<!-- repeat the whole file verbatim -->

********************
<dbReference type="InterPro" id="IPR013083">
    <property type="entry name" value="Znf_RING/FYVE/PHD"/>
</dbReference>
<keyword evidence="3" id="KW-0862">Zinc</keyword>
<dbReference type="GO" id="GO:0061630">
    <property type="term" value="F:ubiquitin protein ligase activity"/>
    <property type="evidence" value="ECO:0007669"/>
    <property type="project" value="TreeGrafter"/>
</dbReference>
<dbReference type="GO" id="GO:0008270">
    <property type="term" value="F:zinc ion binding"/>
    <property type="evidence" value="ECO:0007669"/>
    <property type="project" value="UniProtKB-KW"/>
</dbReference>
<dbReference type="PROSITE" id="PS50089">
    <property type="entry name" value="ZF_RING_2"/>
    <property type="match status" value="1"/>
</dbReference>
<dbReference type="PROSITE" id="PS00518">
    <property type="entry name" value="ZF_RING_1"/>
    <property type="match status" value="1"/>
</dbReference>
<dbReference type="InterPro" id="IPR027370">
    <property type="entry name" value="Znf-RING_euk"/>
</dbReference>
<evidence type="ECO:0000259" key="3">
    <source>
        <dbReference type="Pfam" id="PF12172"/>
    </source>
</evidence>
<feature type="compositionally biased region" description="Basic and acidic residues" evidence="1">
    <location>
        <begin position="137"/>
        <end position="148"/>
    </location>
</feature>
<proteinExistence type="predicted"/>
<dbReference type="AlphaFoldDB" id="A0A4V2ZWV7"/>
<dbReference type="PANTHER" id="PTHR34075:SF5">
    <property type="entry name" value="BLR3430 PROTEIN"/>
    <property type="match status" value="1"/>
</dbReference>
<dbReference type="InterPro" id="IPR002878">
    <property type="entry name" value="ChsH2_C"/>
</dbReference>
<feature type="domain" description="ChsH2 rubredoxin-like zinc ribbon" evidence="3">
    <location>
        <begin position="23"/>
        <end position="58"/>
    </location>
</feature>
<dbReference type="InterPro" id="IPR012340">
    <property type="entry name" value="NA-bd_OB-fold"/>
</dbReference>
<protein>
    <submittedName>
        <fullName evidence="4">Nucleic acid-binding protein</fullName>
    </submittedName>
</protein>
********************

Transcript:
<dbReference type="InterPro" id="IPR013083">
    <property type="entry name" value="Znf_RING/FYVE/PHD"/>
</dbReference>
<keyword evidence="3" id="KW-0862">Zinc</keyword>
<dbReference type="GO" id="GO:0061630">
    <property type="term" value="F:ubiquitin protein ligase activity"/>
    <property type="evidence" value="ECO:0007669"/>
    <property type="project" value="TreeGrafter"/>
</dbReference>
<dbReference type="GO" id="GO:0008270">
    <property type="term" value="F:zinc ion binding"/>
    <property type="evidence" value="ECO:0007669"/>
    <property type="project" value="UniProtKB-KW"/>
</dbReference>
<dbReference type="PROSITE" id="PS50089">
    <property type="entry name" value="ZF_RING_2"/>
    <property type="match status" value="1"/>
</dbReference>
<dbReference type="PROSITE" id="PS00518">
    <property type="entry name" value="ZF_RING_1"/>
    <property type="match status" value="1"/>
</dbReference>
<dbReference type="InterPro" id="IPR027370">
    <property type="entry name" value="Znf-RING_euk"/>
</dbReference>
<evidence type="ECO:0000259" key="3">
    <source>
        <dbReference type="Pfam" id="PF12172"/>
    </source>
</evidence>
<feature type="compositionally biased region" description="Basic and acidic residues" evidence="1">
    <location>
        <begin position="137"/>
        <end position="148"/>
    </location>
</feature>
<proteinExistence type="predicted"/>
<dbReference type="AlphaFoldDB" id="A0A4V2ZWV7"/>
<dbReference type="PANTHER" id="PTHR34075:SF5">
    <property type="entry name" value="BLR3430 PROTEIN"/>
    <property type="match status" value="1"/>
</dbReference>
<dbReference type="InterPro" id="IPR002878">
    <property type="entry name" value="ChsH2_C"/>
</dbReference>
<feature type="domain" description="ChsH2 rubredoxin-like zinc ribbon" evidence="3">
    <location>
        <begin position="23"/>
        <end position="58"/>
    </location>
</feature>
<dbReference type="InterPro" id="IPR012340">
    <property type="entry name" value="NA-bd_OB-fold"/>
</dbReference>
<protein>
    <submittedName>
        <fullName evidence="4">Nucleic acid-binding protein</fullName>
    </submittedName>
</protein>